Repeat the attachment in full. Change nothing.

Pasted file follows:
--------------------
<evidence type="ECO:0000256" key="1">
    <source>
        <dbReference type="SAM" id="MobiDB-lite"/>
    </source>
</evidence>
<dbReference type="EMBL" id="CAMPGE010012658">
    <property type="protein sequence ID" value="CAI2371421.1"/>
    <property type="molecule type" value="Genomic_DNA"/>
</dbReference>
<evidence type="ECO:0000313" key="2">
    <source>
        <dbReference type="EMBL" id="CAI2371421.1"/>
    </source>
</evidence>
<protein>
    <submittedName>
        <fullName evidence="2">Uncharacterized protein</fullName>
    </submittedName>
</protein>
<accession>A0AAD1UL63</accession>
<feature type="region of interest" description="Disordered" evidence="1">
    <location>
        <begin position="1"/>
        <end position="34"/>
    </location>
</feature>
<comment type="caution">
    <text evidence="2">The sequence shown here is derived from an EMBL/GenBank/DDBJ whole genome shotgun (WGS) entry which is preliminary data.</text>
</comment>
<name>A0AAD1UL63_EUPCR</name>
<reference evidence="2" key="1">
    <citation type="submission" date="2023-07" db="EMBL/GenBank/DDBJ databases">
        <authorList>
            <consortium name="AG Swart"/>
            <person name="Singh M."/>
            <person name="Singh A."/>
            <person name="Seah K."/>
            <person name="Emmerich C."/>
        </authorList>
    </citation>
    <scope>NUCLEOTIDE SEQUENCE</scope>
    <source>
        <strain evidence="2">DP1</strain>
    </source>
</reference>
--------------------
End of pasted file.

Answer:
<evidence type="ECO:0000256" key="1">
    <source>
        <dbReference type="SAM" id="MobiDB-lite"/>
    </source>
</evidence>
<dbReference type="EMBL" id="CAMPGE010012658">
    <property type="protein sequence ID" value="CAI2371421.1"/>
    <property type="molecule type" value="Genomic_DNA"/>
</dbReference>
<evidence type="ECO:0000313" key="2">
    <source>
        <dbReference type="EMBL" id="CAI2371421.1"/>
    </source>
</evidence>
<protein>
    <submittedName>
        <fullName evidence="2">Uncharacterized protein</fullName>
    </submittedName>
</protein>
<accession>A0AAD1UL63</accession>
<feature type="region of interest" description="Disordered" evidence="1">
    <location>
        <begin position="1"/>
        <end position="34"/>
    </location>
</feature>
<comment type="caution">
    <text evidence="2">The sequence shown here is derived from an EMBL/GenBank/DDBJ whole genome shotgun (WGS) entry which is preliminary data.</text>
</comment>
<name>A0AAD1UL63_EUPCR</name>
<reference evidence="2" key="1">
    <citation type="submission" date="2023-07" db="EMBL/GenBank/DDBJ databases">
        <authorList>
            <consortium name="AG Swart"/>
            <person name="Singh M."/>
            <person name="Singh A."/>
            <person name="Seah K."/>
            <person name="Emmerich C."/>
        </authorList>
    </citation>
    <scope>NUCLEOTIDE SEQUENCE</scope>
    <source>
        <strain evidence="2">DP1</strain>
    </source>
</reference>